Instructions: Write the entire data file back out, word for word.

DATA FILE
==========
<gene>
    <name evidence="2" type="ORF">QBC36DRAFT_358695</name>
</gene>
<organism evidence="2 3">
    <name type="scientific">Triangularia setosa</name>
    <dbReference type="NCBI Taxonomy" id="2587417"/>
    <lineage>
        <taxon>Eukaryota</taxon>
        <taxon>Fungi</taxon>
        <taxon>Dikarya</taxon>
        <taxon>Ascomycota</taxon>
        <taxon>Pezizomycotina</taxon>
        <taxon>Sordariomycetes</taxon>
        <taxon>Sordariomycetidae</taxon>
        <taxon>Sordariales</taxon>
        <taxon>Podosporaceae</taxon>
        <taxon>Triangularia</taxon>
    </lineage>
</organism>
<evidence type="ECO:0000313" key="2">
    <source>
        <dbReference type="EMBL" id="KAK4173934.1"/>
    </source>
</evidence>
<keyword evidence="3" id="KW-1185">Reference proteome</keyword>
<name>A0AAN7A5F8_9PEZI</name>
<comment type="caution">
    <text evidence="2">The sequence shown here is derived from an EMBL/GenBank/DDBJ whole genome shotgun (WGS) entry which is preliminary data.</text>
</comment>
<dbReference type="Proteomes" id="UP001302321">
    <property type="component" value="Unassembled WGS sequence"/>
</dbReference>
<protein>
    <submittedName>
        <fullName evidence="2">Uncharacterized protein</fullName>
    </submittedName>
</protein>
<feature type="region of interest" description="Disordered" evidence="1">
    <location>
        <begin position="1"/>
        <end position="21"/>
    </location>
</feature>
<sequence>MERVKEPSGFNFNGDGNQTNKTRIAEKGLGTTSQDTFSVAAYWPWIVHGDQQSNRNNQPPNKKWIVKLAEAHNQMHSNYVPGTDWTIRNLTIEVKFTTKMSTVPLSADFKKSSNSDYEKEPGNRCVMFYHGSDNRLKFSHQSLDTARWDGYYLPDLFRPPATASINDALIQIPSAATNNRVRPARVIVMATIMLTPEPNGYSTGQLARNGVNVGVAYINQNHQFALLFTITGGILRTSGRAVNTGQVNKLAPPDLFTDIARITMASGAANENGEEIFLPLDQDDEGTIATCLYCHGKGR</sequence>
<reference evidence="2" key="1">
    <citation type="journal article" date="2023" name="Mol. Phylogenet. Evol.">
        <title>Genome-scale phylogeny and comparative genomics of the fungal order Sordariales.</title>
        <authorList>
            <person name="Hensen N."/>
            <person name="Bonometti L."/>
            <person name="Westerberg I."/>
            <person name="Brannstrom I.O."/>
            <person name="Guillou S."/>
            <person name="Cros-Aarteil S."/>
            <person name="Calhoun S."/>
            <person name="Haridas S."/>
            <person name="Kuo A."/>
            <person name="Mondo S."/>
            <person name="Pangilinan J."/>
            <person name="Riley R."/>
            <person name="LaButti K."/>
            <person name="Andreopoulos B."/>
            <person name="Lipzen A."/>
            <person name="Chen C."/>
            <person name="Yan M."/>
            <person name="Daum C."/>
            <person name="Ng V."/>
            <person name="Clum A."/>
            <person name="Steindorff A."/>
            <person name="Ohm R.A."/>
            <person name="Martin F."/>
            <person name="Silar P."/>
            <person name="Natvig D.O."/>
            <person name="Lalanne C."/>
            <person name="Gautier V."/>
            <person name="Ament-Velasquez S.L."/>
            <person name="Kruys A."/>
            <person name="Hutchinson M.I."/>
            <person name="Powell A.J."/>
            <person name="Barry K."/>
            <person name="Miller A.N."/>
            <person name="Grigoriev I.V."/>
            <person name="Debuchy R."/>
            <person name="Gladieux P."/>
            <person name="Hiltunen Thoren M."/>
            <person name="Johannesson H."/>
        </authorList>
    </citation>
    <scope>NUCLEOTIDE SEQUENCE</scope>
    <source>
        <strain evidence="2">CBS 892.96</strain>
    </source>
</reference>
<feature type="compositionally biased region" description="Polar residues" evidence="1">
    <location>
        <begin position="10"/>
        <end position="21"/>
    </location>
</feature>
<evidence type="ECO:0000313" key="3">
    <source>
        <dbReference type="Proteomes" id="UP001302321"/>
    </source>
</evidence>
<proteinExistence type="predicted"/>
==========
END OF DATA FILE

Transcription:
<gene>
    <name evidence="2" type="ORF">QBC36DRAFT_358695</name>
</gene>
<organism evidence="2 3">
    <name type="scientific">Triangularia setosa</name>
    <dbReference type="NCBI Taxonomy" id="2587417"/>
    <lineage>
        <taxon>Eukaryota</taxon>
        <taxon>Fungi</taxon>
        <taxon>Dikarya</taxon>
        <taxon>Ascomycota</taxon>
        <taxon>Pezizomycotina</taxon>
        <taxon>Sordariomycetes</taxon>
        <taxon>Sordariomycetidae</taxon>
        <taxon>Sordariales</taxon>
        <taxon>Podosporaceae</taxon>
        <taxon>Triangularia</taxon>
    </lineage>
</organism>
<evidence type="ECO:0000313" key="2">
    <source>
        <dbReference type="EMBL" id="KAK4173934.1"/>
    </source>
</evidence>
<keyword evidence="3" id="KW-1185">Reference proteome</keyword>
<name>A0AAN7A5F8_9PEZI</name>
<comment type="caution">
    <text evidence="2">The sequence shown here is derived from an EMBL/GenBank/DDBJ whole genome shotgun (WGS) entry which is preliminary data.</text>
</comment>
<dbReference type="Proteomes" id="UP001302321">
    <property type="component" value="Unassembled WGS sequence"/>
</dbReference>
<protein>
    <submittedName>
        <fullName evidence="2">Uncharacterized protein</fullName>
    </submittedName>
</protein>
<feature type="region of interest" description="Disordered" evidence="1">
    <location>
        <begin position="1"/>
        <end position="21"/>
    </location>
</feature>
<sequence>MERVKEPSGFNFNGDGNQTNKTRIAEKGLGTTSQDTFSVAAYWPWIVHGDQQSNRNNQPPNKKWIVKLAEAHNQMHSNYVPGTDWTIRNLTIEVKFTTKMSTVPLSADFKKSSNSDYEKEPGNRCVMFYHGSDNRLKFSHQSLDTARWDGYYLPDLFRPPATASINDALIQIPSAATNNRVRPARVIVMATIMLTPEPNGYSTGQLARNGVNVGVAYINQNHQFALLFTITGGILRTSGRAVNTGQVNKLAPPDLFTDIARITMASGAANENGEEIFLPLDQDDEGTIATCLYCHGKGR</sequence>
<reference evidence="2" key="1">
    <citation type="journal article" date="2023" name="Mol. Phylogenet. Evol.">
        <title>Genome-scale phylogeny and comparative genomics of the fungal order Sordariales.</title>
        <authorList>
            <person name="Hensen N."/>
            <person name="Bonometti L."/>
            <person name="Westerberg I."/>
            <person name="Brannstrom I.O."/>
            <person name="Guillou S."/>
            <person name="Cros-Aarteil S."/>
            <person name="Calhoun S."/>
            <person name="Haridas S."/>
            <person name="Kuo A."/>
            <person name="Mondo S."/>
            <person name="Pangilinan J."/>
            <person name="Riley R."/>
            <person name="LaButti K."/>
            <person name="Andreopoulos B."/>
            <person name="Lipzen A."/>
            <person name="Chen C."/>
            <person name="Yan M."/>
            <person name="Daum C."/>
            <person name="Ng V."/>
            <person name="Clum A."/>
            <person name="Steindorff A."/>
            <person name="Ohm R.A."/>
            <person name="Martin F."/>
            <person name="Silar P."/>
            <person name="Natvig D.O."/>
            <person name="Lalanne C."/>
            <person name="Gautier V."/>
            <person name="Ament-Velasquez S.L."/>
            <person name="Kruys A."/>
            <person name="Hutchinson M.I."/>
            <person name="Powell A.J."/>
            <person name="Barry K."/>
            <person name="Miller A.N."/>
            <person name="Grigoriev I.V."/>
            <person name="Debuchy R."/>
            <person name="Gladieux P."/>
            <person name="Hiltunen Thoren M."/>
            <person name="Johannesson H."/>
        </authorList>
    </citation>
    <scope>NUCLEOTIDE SEQUENCE</scope>
    <source>
        <strain evidence="2">CBS 892.96</strain>
    </source>
</reference>
<feature type="compositionally biased region" description="Polar residues" evidence="1">
    <location>
        <begin position="10"/>
        <end position="21"/>
    </location>
</feature>
<evidence type="ECO:0000313" key="3">
    <source>
        <dbReference type="Proteomes" id="UP001302321"/>
    </source>
</evidence>
<proteinExistence type="predicted"/>